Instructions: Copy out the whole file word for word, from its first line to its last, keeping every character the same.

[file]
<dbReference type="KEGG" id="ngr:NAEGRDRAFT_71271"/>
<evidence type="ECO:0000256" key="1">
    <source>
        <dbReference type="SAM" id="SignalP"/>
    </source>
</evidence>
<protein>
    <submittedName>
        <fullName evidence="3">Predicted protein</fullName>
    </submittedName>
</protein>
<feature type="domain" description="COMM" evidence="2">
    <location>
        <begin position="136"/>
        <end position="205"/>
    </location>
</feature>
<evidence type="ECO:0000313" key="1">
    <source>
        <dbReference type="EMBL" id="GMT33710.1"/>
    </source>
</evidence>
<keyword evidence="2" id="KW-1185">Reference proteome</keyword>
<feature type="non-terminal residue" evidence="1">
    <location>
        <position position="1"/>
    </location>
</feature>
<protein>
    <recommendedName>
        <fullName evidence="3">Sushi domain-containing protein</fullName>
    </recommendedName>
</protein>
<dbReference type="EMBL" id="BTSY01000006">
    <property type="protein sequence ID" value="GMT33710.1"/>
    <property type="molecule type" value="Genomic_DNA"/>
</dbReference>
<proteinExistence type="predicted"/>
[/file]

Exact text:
<dbReference type="KEGG" id="ngr:NAEGRDRAFT_71271"/>
<evidence type="ECO:0000256" key="1">
    <source>
        <dbReference type="SAM" id="SignalP"/>
    </source>
</evidence>
<protein>
    <submittedName>
        <fullName evidence="3">Predicted protein</fullName>
    </submittedName>
</protein>
<feature type="domain" description="COMM" evidence="2">
    <location>
        <begin position="136"/>
        <end position="205"/>
    </location>
</feature>
<evidence type="ECO:0000313" key="1">
    <source>
        <dbReference type="EMBL" id="GMT33710.1"/>
    </source>
</evidence>
<keyword evidence="2" id="KW-1185">Reference proteome</keyword>
<feature type="non-terminal residue" evidence="1">
    <location>
        <position position="1"/>
    </location>
</feature>
<protein>
    <recommendedName>
        <fullName evidence="3">Sushi domain-containing protein</fullName>
    </recommendedName>
</protein>
<dbReference type="EMBL" id="BTSY01000006">
    <property type="protein sequence ID" value="GMT33710.1"/>
    <property type="molecule type" value="Genomic_DNA"/>
</dbReference>
<proteinExistence type="predicted"/>